Frank’s a poet, but did you know it?

Frank May
Frank May

Anyone who has had the pleasure of meeting 91-year-old Frank May know they are in for a special treat.

The 91-year-old Forster retiree loves words, and he loves nothing more than putting words together in the form of poetry.

During the past three years Frank has penned an ode to about 30 baristas working in the coffee shops at Forster’s Stocklands shopping centre.

Frank loves people, he enjoys their conversations, personalities, learning about their lives, but mostly the smiles on their faces when he presents them with a surprise poem.

There is nothing better than wrapping words around a situation or conversation, Frank said.

His ballads to baristas began when he met one-time Muffin Break coffee maker, Bronte who was joining the armed forces.

The following morning Frank presented the delighted Bronte with her own special poem.

Since Bronte’s ballad, Frank has share the love throughout the Stocklands retail community.

Frank began penning poetry on a casual basis 28 years ago following the death of his beloved wife Rita.

He returned the day after her funeral to watch the sun rise over her flower-covered grave and to thank her for the love and gratitude for so many years.

More recently, Frank put together a handful of works following a trip to Darwin via the Ghan and a helicopter ride over the Bungle Bungle Ranges, with his daughter Mandy.

While many who have read and admired Frank’s compositions he does not call himself a poet.

“I don’t describe myself as a poet; I have not earned that status.”

Take a read of Frank’s memories from his trip to the outback

Nature’s harmonious manifestation

Home once more and as I sup

Alfresco on the patio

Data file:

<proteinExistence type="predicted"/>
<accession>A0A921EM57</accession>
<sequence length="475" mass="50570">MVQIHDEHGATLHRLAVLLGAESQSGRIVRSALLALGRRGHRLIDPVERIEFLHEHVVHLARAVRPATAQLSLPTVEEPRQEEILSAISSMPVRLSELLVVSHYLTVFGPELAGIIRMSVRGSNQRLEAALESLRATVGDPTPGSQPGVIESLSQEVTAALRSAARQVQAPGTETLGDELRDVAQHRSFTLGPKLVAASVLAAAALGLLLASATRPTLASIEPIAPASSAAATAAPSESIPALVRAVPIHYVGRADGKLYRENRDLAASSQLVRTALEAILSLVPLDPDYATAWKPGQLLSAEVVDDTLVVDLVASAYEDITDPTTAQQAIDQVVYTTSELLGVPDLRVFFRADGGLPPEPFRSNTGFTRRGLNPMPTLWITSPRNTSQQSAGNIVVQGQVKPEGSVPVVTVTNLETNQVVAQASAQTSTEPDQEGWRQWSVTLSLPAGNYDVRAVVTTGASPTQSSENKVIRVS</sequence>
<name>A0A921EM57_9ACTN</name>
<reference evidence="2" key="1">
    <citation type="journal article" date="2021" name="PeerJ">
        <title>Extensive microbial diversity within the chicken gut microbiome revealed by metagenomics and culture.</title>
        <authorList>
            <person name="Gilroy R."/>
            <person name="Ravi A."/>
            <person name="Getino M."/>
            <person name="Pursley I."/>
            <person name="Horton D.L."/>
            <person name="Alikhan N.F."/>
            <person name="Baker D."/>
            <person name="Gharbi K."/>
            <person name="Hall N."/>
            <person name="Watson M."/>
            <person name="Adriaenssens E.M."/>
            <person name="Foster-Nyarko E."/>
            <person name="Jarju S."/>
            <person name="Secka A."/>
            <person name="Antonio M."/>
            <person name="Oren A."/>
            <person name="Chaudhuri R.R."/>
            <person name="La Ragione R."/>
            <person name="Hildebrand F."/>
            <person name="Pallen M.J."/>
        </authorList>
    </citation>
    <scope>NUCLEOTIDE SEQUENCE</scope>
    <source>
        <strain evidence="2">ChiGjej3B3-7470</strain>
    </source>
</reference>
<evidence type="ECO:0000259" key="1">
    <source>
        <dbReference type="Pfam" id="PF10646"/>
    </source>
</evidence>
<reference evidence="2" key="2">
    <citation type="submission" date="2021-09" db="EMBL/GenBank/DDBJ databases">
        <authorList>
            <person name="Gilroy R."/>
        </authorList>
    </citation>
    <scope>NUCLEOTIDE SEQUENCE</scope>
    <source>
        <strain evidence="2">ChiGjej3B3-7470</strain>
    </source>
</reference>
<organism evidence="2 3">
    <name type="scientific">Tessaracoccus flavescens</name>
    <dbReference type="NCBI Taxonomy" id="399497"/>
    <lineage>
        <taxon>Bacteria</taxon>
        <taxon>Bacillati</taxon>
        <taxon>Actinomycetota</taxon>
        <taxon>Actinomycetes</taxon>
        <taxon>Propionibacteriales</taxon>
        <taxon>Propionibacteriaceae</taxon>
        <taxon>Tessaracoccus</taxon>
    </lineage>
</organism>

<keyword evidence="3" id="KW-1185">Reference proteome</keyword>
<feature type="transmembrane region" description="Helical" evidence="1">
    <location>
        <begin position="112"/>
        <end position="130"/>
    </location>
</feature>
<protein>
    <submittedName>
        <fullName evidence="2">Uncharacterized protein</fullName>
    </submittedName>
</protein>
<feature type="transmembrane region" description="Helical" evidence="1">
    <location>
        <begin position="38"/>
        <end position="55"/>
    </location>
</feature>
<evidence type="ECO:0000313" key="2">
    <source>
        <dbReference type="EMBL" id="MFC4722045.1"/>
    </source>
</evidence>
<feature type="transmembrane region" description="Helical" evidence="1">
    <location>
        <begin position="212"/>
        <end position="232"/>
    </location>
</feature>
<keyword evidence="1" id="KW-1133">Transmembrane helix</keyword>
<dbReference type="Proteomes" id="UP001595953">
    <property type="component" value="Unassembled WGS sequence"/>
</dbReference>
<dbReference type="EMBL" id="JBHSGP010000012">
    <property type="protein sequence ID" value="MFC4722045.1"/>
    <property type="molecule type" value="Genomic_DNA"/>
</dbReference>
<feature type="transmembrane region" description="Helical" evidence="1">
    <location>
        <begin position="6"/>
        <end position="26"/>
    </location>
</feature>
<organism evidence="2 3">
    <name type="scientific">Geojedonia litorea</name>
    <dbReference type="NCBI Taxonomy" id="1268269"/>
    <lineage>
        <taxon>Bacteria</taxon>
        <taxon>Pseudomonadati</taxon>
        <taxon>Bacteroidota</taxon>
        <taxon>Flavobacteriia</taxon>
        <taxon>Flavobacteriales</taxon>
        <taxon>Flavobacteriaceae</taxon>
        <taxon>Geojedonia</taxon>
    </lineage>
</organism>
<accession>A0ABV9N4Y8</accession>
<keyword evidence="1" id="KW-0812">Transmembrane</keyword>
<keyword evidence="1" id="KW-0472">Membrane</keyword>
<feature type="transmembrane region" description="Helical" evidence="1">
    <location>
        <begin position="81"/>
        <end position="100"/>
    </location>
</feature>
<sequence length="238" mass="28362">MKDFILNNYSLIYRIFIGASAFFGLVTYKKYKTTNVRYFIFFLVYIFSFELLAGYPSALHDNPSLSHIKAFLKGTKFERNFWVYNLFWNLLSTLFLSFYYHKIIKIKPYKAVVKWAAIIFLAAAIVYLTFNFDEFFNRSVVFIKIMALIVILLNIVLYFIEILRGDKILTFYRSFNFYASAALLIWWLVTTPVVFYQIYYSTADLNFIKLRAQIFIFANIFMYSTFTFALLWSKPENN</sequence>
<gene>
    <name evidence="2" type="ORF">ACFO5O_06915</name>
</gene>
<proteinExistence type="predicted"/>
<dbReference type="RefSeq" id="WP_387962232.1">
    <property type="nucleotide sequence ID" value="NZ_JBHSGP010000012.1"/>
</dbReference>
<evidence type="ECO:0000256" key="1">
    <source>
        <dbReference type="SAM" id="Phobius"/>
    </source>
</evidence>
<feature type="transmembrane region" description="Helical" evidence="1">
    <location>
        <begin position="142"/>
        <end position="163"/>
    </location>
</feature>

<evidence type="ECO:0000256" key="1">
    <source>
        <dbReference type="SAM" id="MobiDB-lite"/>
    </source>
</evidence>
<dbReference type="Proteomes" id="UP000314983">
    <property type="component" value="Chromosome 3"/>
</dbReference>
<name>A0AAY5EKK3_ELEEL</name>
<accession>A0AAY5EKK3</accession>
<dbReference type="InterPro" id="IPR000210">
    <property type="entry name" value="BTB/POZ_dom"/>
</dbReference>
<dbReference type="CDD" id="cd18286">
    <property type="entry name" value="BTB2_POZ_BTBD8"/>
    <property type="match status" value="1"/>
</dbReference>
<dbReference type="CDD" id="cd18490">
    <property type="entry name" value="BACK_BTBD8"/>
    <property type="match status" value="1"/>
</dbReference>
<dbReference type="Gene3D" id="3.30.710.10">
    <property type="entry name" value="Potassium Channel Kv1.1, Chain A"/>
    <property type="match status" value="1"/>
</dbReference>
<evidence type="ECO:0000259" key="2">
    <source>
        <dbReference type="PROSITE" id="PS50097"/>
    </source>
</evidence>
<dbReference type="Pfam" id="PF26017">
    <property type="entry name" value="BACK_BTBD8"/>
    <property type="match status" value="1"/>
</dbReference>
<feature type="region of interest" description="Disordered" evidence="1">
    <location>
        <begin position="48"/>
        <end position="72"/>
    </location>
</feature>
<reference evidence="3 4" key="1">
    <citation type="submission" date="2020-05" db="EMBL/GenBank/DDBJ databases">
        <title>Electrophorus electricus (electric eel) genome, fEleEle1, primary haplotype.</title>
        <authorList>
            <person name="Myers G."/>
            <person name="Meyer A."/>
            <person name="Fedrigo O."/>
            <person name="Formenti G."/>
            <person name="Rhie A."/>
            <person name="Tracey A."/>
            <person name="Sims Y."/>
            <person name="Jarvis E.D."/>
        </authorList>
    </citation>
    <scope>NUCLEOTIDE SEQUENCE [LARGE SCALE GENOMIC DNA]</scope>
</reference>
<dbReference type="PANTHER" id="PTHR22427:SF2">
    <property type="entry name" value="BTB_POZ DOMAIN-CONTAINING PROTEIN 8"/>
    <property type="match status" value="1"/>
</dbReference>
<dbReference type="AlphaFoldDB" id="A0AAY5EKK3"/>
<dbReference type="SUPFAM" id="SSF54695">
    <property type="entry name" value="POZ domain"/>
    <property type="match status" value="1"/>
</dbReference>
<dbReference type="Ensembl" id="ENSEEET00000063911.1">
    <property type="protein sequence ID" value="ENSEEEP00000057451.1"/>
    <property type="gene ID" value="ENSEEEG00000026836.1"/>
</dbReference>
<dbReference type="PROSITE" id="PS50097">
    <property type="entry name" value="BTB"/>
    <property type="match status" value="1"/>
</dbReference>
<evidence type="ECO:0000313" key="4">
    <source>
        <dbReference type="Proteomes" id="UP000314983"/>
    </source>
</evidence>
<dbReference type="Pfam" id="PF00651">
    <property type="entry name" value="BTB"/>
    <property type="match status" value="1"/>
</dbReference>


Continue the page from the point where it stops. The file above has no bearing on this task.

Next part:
I view the nearby tall eucalypts

As they sway to and fro

I watch the supple gums waving in the breeze

The majesty of the moment brings me to my knees

The glory of nature is beyond comprehension

Therien lies a story – which provokes me to mention

Recently I visited the Bungle Bungles

From a helicopter on high

A view once reserved only

For eagles in the sky

Looking down on the timeless land

L saw nature’s handiwork comprising

Domed, stratified, columnar structures

Wind and sand-blasted sculptures rising

From my vantage point in the ‘copter

With my daughter by my side

A lap belt the only security

No doors, what a windy ride

I looked down the Piccaninny Gorge

As the pilot banked for a better view

Mandy Seized the chance for a snapshot

as my arms from the grabrail withdrew

Held to my seat by a mere lap belt

Plus, the helicopter had not doors

To add to the general confusion,

From whirring blades, the wind just roars

I look down on this sculpture

And think of the aeons of time

That nature patiently crafted

And produced a creation sublime

As I bid farewell to Kununurra

And for the good times that I yearn

I look forward and dream

Dream of the day when I shall return.